Overall, IntNet displayed surprisingly little overlap between different data-types. While 52% of the nodes (1,468) are represented in at least two networks, only 11% are represented in all three (Fig. 2). The distribution of source organisms used in the species-independent text-mining network is summarized based on domains and supergroups in Fig. 3. Most relationships in the EVEX network originate from studies with bacteria, the same domain of life as Synechocystis 6803. Within the Bacteria domain Escherichia coli dominates, reflecting the number of publications in PubMed (Fig. S1). The second most represented group of organisms that contributed to the Synechocystis 6803 text-mining network belongs to the Metazoa, with human, rat and mouse being the most common contributors.

The distribution of nodes across the three (Y2H, CoEx and EVEX) networks.

Figure 2: The distribution of nodes across the three (Y2H, CoEx and EVEX) networks.

The phylogenetic origin of the text-mining events used to construct the species-independent network.

Figure 3: The phylogenetic origin of the text-mining events used to construct the species-independent network.

Escherichia coli K-12 is the most studied organism as demonstrated by the biggest red (number of events) and blue (number of articles) bars. Only the species (all prokaryotes) that contributed most to the species-independent network are shown.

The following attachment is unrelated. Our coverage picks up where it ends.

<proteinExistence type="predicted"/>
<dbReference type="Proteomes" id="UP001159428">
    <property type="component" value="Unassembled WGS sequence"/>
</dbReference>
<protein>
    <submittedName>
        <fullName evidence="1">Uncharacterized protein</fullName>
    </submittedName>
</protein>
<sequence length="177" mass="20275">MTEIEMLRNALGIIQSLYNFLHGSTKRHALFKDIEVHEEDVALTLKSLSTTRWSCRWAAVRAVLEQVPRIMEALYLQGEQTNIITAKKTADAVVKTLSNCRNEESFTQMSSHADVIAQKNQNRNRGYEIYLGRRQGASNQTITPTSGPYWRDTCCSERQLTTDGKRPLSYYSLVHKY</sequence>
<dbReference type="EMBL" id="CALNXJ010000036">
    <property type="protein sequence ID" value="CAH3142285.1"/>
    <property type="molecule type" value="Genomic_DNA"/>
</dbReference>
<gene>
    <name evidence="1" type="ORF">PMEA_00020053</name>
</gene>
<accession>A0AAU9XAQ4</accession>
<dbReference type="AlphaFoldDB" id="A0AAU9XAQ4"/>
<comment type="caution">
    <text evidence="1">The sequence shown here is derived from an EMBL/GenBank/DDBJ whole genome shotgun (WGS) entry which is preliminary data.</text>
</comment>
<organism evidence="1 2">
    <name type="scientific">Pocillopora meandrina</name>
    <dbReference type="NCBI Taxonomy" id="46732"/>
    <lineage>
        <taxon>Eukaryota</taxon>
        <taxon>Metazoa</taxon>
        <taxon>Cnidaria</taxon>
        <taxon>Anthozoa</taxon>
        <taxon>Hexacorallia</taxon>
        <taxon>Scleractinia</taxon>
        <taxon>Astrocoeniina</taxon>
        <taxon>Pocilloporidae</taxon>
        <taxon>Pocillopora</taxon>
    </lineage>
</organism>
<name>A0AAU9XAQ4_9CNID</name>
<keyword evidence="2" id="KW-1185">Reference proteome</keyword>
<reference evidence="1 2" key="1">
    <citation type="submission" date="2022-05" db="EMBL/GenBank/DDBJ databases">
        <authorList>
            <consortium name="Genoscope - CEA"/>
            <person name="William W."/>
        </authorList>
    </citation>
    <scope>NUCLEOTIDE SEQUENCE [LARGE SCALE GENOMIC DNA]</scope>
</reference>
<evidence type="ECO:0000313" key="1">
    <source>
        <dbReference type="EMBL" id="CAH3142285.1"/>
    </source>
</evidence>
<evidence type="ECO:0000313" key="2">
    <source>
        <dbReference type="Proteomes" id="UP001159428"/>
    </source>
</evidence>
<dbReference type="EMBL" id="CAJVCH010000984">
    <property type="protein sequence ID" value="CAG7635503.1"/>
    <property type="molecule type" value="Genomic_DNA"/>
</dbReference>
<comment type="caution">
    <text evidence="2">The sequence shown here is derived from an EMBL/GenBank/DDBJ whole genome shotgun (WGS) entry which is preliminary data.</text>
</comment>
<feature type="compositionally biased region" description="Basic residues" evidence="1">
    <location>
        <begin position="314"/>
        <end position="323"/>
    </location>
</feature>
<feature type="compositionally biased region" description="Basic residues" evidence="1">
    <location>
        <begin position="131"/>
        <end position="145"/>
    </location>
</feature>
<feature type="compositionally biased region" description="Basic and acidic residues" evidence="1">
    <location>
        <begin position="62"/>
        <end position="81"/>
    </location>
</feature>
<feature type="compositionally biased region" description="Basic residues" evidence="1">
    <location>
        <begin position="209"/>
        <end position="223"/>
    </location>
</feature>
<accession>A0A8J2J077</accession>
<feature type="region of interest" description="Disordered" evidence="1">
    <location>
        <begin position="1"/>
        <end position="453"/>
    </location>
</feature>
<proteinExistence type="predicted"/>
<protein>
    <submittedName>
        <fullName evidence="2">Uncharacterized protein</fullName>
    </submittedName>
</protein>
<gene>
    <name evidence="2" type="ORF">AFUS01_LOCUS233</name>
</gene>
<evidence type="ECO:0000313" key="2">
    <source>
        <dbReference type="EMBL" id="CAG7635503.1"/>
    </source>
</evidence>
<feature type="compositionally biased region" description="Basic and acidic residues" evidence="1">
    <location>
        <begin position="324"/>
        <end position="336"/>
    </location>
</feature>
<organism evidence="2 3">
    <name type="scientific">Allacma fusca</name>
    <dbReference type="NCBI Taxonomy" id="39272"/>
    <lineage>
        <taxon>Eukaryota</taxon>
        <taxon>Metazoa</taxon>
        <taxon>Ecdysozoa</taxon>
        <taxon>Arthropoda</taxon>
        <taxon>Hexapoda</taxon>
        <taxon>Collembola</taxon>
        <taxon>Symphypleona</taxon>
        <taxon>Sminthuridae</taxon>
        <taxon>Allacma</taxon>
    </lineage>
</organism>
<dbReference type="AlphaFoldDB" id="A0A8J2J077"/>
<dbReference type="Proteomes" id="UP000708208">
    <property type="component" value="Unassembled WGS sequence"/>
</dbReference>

An additional benefit with the integration of different data-types was the enhancement in the number of meaningful annotations afforded by combining annotations in CyanoBase (Nakao et al., 2010) with those provided by the gene family assignments. In the microarray data set 1913 genes (46.5% of genome) were annotated (from CyanoBase) as ‘hypothetical’ or ‘unknown’. The integration with the species-independent text-mining network increased the number of meaningful annotations in the complete network (IntNet) by 402 additions (from 53.5% to 67.6% of the genome) through the addition of gene family annotations (listed in File S5).

To shed light on the quality of automatic functional annotation using gene family assignment, we used the latest annotations of Synechocystis 6803 from Cyanobase database (Fujisawa et al., 2017) as gold standard data set to compare with our annotation. The comparison focused on the family assignments which were used on proteins defined as ‘unknown’ or ‘hypothetical’ in CyanoBase version 2012, not the difference between the two releases. Among 402 annotated genes, the functions of 126 Synechocystis 6803 genes (31.3%) are still unknown or unannotated, while our approach suggests the functions shared by most of the proteins in the family. About one third of our annotations overlapped, with 67 genes (16.7%) receiving an annotation identical to CyanoBase 2015, and 54 genes (13.4%) where either annotation is a substring of the other. The rest of the annotations, 38.6%, either differed in their specificity, one being more general than the other, or were entirely unrelated. Overall, we can see that functional annotation based on gene families add value over even the latest Cyanobase release, providing annotation to a number of genes which otherwise would have had none, and can thus be used to facilitate the annotation process and support the interpretation of results.